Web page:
Musk has lost over Rs 2,000 crore every day this year so far

NEW DELHI: World’s richest man and the new boss of social media platform Twitter Elon Musk has lost over $100 billion in net worth and is the top most loser in terms of wealth in the last one year.
Musk is also the co-founder of Tesla, shares of which have dropped to the lowest level in 2 years.
According to the Bloomberg Billionaires Index, Musk lost $101 billion in the last 1 year. However, he continues to be world’s richest man with a total wealth of $170 billion.
In terms of rupee, Musk’s annual loss translates to about Rs 826,158 crore. This means that the new Twitter boss has lost a staggering nearly Rs 2,263 crore every day this year so far.
A year ago, his total net worth peaked at $340 billion. On Monday alone, Musk lost $8.6 billion as Tesla shares plunged 6.8% to $167.87 in New York trading. This is the lowest since November 2020.
Facebook founder Mark Zuckerberg is the next in line with a loss of $83.5 billion in a year.
Changpeng Zhao, founder and CEO of Binance lost nearly $82 billion, while Amazon chief Jeff Bezos saw his wealth decline by $76.7 billion.
Interestingly, out of the top 10 biggest losers of the year, 7 billionaires belong to the IT sector.
In total, top 10 biggest losers accounted for a combined loss of $183.5 billion as compared to a year ago period.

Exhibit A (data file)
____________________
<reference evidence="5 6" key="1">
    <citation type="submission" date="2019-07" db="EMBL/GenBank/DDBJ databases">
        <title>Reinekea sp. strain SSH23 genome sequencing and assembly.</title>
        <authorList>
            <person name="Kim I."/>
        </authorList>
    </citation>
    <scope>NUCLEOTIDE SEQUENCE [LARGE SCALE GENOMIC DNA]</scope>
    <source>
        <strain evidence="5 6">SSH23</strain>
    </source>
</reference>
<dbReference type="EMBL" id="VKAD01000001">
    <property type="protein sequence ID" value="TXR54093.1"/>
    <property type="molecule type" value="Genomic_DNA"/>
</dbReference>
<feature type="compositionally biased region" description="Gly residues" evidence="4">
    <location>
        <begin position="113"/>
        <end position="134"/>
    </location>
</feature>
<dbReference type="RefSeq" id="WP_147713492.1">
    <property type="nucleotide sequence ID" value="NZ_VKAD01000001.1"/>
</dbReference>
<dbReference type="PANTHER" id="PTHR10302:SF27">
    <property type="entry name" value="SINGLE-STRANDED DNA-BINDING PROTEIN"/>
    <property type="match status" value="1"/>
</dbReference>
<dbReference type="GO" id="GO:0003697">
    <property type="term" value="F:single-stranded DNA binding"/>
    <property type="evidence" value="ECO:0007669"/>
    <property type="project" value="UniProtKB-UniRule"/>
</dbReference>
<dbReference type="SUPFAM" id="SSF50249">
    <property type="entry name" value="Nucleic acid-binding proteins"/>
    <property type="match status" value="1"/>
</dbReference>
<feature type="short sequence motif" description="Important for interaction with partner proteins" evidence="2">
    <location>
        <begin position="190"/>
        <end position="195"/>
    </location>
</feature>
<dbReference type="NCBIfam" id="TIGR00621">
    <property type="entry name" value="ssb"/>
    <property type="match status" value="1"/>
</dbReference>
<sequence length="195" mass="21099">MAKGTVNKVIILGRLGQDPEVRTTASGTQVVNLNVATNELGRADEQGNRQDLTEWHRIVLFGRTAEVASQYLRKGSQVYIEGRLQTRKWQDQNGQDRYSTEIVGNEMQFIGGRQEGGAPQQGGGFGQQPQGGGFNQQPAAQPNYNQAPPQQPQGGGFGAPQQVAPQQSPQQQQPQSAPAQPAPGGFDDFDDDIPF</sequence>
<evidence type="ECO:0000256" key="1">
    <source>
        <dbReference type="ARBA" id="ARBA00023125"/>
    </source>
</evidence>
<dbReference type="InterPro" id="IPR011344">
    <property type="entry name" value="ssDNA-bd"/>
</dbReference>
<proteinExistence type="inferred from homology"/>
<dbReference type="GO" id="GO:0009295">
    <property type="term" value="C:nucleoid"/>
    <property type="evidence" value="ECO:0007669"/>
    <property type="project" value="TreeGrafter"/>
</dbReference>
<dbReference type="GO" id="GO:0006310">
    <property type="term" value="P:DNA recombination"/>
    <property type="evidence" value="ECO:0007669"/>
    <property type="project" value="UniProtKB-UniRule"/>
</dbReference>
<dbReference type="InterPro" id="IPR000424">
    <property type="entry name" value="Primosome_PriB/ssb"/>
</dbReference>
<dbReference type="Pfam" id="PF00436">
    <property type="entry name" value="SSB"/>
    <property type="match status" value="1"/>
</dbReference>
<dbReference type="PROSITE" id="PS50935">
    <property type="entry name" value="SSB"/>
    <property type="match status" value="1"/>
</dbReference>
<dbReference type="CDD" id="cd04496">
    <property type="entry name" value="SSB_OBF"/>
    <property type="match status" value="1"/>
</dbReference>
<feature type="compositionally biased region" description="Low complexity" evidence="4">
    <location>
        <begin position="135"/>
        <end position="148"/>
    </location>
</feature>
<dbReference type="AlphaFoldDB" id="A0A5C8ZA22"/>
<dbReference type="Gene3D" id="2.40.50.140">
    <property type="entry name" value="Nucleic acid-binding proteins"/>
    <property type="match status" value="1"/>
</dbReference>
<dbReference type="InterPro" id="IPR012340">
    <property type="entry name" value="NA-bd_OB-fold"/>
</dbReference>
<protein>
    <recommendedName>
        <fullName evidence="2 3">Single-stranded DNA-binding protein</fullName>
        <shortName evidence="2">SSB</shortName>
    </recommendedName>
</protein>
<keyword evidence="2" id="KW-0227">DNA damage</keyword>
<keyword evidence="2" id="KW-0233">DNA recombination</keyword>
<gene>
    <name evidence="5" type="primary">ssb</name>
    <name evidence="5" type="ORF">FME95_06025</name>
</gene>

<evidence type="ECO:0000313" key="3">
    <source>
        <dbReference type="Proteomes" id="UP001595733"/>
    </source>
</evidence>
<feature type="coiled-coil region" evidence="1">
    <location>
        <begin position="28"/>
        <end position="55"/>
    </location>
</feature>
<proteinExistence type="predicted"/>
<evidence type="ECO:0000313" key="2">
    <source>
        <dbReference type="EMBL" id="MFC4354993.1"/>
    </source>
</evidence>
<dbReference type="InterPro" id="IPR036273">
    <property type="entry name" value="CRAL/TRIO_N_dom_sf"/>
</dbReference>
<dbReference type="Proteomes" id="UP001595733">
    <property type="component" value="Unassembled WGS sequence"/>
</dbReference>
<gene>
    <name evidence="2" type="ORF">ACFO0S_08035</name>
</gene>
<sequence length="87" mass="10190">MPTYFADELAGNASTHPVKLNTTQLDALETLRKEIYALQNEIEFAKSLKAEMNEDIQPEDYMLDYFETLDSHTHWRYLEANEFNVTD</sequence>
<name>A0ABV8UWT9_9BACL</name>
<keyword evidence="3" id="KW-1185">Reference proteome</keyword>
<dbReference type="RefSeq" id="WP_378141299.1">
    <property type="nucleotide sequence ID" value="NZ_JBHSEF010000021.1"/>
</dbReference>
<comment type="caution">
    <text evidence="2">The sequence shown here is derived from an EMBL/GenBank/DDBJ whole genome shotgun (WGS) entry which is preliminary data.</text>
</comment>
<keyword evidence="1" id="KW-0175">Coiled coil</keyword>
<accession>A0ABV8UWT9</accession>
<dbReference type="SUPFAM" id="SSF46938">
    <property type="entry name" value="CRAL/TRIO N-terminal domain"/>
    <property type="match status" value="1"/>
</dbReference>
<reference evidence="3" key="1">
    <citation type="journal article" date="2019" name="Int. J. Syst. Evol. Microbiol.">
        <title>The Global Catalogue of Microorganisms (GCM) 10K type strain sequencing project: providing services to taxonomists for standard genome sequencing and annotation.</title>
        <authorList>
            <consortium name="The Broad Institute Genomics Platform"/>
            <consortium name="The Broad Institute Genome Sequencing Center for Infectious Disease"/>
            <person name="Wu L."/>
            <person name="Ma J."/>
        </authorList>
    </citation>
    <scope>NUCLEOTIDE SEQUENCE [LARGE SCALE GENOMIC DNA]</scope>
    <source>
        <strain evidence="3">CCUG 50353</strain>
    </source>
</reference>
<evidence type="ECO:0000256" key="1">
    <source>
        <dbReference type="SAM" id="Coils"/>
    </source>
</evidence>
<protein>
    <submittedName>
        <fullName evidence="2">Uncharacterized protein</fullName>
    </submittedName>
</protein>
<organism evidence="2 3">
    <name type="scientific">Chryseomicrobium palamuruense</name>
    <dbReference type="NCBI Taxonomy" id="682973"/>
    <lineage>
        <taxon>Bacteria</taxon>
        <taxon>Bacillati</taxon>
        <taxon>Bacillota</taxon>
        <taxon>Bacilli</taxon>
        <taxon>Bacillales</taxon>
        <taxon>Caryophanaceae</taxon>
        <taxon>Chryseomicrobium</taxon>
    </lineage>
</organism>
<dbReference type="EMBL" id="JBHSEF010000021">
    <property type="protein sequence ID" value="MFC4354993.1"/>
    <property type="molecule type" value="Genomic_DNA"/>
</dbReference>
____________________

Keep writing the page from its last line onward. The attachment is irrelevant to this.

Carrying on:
Meanwhile, Asia’s richest man and the chairman of one of India’s leading business groups Gautam Adani gained the most wealth in the last 1 year. The business tycoon from India added $53 billion to his net worth. He is the third richest person in Bloomberg’s billionaires list with a wealth of $130 billion.
Jeff Yass, the founder of Susquehanna International Group, a proprietary trading firm, is the second biggest wealth gainer in last 1 year with an addition of $29.4 billion. Zhang Yiming and Alain Wertheimer are placed next with net additions of just over $10 billion.
Tesla rout accelerates
Tesla’s shares have lost nearly half of their value in less than two months as supply-chain snarls mount, raw-material costs soar and potential buyers feel the squeeze of stubborn inflation and rising interest rates.
As mentioned above, the electric-vehicle maker’s stock dropped 6.8% at $167.87 in New York on Monday, the lowest since November 2020.
Trader anxiety was higher after a city near Beijing returned to lockdowns, putting both production and sales at risk. Tesla also initiated a recall of more than 300,000 cars due to faulty taillights.
The company’s recent stock decline marks a major retracement of several milestones reached during its meteoric rise in 2020 and 2021.
Tesla was supplanted as the fifth-most valuable company on the S&P 500 Index by old-economy stalwart Berkshire Hathaway Inc. earlier this month.
The car company, which lost its trillion-dollar-valuation status in late April, only needs its shares to tumble another 5.7% from current levels for the valuation to drop below $500 billion, Bloomberg said in a report.
Besides, Musk has been preoccupied by his newly acquired social-media platform, leaving some investors to worry that Tesla’s strategy may fall to the wayside.